U582. HIGH-GRADE PRESENTATION SWORD with ORNATE MEDALLION MOUNTS & SILVER SCABBARD:  This is a high-grade Civil War period sword with a post-war presentation.  The sword is most likely a Clauberg product with a PDL marked blade.  It has a fancy eagle pommel hilt with US in the basket, a German silver grip, and a great pommel. The blade is PDL marked, and shows wear, but all the etching is present, as well as the leather blade washer. The scabbard is outstanding! It is silver plated steel with ornate medallion mounts and a drag with a standing soldier. On the top mount is the presentation “Presented to Capt. E. W. Holden by the Members of Company H. 10 Regt M. V. M.” Massachusetts Volunteer Militia.

E. W. Holder (Ethan W. Holden) was from Westminster, MA. He Enlisted as a Private on 10/01/1861 as a member of Company F, 25th Massachusetts Infantry and was discharged for disability on 7/24/1862 at New Berne, NC. After the war he was a member of GAR Post #69 (Joseph P. Rice) in Westminster, MA as the Post Commander. He also was a member of the post-war 10th Regiment.  Records show he received a pension, and muster sheets are on file, though more research is required. $3475.00


U619. M1852 NAVAL OFFICERS SWORD – BOATSWAIN JOHN A. FLOYD: This Model 1852 Naval Officers sword is identified to Boatswain John A. Floyd. The sword is not maker marked, but might be an Ames product; however, it is marked by the retailer A. W. Pollard & CO. Boston, MA.  The hilt retains much of the original gold wash and is tight, and on the outside guard is etched JOHN A FLOYD.  The grip material, which is original, is unusual in that it is a fine brass mesh material with twisted brass wire. The scabbard is missing the drag, and the back seam is open below the second mount. Both mounts retain 100% original gold was and have the retention screw. The top mount has JOHN A FLOYD etched on the back side.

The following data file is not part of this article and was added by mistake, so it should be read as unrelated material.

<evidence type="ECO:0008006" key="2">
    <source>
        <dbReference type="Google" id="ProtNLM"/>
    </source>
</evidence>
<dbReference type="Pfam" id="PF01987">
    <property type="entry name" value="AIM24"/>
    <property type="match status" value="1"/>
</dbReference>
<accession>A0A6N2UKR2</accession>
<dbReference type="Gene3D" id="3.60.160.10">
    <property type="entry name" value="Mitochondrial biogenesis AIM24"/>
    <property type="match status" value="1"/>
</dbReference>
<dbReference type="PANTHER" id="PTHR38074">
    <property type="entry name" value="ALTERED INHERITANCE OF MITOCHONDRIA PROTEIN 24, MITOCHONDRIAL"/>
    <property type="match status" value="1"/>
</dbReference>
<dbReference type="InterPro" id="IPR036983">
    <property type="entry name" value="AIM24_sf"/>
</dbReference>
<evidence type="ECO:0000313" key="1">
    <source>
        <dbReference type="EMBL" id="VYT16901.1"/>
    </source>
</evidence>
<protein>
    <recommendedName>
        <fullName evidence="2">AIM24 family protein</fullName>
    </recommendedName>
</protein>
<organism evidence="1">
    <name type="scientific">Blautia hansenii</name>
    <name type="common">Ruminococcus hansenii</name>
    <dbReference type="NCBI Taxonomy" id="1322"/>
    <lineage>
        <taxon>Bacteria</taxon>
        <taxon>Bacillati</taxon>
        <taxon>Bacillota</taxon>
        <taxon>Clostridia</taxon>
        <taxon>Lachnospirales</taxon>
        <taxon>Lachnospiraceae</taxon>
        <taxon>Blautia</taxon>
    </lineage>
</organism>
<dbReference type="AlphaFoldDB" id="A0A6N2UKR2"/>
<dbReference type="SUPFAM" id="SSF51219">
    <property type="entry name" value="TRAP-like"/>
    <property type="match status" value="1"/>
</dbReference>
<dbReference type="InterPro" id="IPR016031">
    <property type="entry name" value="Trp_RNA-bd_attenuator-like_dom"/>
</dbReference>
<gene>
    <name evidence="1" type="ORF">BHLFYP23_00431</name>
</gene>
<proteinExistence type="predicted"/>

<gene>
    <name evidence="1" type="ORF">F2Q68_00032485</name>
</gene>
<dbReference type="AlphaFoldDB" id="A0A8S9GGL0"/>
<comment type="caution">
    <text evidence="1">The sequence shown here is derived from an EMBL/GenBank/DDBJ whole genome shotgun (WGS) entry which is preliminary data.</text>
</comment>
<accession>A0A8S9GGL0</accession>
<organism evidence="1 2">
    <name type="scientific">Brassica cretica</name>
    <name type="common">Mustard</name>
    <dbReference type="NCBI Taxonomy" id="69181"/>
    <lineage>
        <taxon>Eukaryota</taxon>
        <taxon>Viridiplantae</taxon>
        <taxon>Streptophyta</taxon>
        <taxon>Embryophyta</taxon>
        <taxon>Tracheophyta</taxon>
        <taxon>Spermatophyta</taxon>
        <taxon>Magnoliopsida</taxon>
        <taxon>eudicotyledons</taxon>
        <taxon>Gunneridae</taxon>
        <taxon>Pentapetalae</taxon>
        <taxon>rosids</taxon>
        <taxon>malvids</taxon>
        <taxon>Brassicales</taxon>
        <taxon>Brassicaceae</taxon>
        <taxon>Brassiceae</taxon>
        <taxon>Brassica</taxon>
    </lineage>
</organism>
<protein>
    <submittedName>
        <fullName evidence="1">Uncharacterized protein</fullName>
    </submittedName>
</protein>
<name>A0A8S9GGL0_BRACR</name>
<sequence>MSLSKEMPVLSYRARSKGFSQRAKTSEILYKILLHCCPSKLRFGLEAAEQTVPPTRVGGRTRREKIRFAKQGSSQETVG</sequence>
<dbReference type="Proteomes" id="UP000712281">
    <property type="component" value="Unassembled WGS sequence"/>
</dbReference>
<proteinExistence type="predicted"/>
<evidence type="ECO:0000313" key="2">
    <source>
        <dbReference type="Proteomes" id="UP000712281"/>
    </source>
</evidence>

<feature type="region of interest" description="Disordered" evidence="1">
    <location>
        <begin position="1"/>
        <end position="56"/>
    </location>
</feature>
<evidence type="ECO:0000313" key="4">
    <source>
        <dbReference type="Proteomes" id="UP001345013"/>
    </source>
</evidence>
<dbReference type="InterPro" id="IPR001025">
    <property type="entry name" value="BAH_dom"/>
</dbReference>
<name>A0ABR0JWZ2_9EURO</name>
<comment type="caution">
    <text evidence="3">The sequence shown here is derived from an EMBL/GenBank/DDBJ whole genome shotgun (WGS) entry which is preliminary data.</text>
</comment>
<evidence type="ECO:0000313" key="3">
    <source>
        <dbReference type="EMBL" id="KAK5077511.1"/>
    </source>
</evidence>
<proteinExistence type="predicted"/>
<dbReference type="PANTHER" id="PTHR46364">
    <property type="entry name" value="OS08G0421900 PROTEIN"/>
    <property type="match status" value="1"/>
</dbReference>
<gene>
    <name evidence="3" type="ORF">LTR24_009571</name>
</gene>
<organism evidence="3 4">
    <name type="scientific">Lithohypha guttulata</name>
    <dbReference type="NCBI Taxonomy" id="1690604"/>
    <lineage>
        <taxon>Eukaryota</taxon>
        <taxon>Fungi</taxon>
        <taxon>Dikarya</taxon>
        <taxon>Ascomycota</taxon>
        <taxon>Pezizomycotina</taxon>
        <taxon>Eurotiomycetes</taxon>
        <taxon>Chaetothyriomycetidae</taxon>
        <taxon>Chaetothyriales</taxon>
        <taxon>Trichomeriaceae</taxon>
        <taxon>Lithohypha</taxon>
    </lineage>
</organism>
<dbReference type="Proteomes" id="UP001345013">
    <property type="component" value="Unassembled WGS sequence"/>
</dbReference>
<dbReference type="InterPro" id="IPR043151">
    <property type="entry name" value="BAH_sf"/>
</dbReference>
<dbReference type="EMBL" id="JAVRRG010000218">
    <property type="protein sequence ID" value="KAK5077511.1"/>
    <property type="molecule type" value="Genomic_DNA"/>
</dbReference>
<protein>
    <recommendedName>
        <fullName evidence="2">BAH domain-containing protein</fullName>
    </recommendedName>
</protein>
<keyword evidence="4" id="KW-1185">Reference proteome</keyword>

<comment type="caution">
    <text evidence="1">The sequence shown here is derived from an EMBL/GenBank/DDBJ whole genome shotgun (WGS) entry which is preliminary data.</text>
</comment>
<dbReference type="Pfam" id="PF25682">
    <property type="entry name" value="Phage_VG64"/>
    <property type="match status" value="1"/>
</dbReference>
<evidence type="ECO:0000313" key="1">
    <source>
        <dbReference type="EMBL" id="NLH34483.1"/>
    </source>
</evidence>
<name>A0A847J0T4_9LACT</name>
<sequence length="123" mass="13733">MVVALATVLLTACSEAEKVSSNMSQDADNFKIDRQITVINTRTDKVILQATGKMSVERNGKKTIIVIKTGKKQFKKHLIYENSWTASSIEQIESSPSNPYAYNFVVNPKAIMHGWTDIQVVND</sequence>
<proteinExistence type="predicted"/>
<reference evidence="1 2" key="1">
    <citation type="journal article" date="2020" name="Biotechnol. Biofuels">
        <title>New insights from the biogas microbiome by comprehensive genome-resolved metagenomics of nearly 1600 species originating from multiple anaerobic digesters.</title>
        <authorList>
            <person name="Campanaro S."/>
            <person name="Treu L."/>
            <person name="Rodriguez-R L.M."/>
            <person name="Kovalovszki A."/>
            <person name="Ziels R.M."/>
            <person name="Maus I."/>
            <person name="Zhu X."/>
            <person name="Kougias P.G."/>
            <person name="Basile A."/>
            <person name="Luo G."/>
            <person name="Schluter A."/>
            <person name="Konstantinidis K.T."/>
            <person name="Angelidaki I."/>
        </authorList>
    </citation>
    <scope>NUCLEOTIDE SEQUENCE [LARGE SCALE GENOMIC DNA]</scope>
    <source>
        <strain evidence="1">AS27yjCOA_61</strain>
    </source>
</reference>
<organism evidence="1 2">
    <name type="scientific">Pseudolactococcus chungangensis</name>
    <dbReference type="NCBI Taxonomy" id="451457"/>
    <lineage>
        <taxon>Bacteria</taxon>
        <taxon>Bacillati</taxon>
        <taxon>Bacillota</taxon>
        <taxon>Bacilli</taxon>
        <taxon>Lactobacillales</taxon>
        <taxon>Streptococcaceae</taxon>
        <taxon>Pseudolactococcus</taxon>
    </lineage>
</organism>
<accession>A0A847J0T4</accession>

John Adams Floyd was born in Boston November 26,1826 and a resident of Abington, Massachusetts, and died May 13, 1894 at the age of sixty-eight.

He enlisted in the Navy April 18, 1838 as a Landsman for three years, and served on the USS Columbus (Date of Enlistment - May 26, 1838) and on the USS Cyane (May 27, 1838 – May 29,1842) until discharged.  However, he did not stay out long and  re-enlisted, but under the alias Charles Smith. The reason for the name change is unknown.

On April 19, 1843 he reentered the navy as a Seaman and was assigned to the receiving ship, USS Pennsylvania (Date of Enlistment – May 22, 1843). He would then be assigned to the USS Macedonia (May 23, 1843 – May 10, 1845), when he was discharged. He again re-enlisted as Charles Smith on October 13, 1846 as a Seaman for the “Cruise” and serves on the USS Vincennes (Date of Enlistment – April 13, 1847).